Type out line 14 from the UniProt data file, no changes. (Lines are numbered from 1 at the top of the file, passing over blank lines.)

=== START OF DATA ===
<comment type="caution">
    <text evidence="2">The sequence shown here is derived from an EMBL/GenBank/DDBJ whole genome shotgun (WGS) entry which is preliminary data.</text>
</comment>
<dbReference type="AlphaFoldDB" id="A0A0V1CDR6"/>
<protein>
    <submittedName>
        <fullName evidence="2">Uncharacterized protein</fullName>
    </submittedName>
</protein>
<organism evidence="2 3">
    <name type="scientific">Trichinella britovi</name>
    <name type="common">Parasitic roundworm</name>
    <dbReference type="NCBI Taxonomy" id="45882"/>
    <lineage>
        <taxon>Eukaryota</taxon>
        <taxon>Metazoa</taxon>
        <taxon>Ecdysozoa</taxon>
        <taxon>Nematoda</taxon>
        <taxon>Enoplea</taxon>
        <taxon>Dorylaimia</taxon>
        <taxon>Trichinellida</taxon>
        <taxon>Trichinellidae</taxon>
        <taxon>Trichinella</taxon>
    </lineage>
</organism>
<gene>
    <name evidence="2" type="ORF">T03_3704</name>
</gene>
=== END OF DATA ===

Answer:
    <lineage>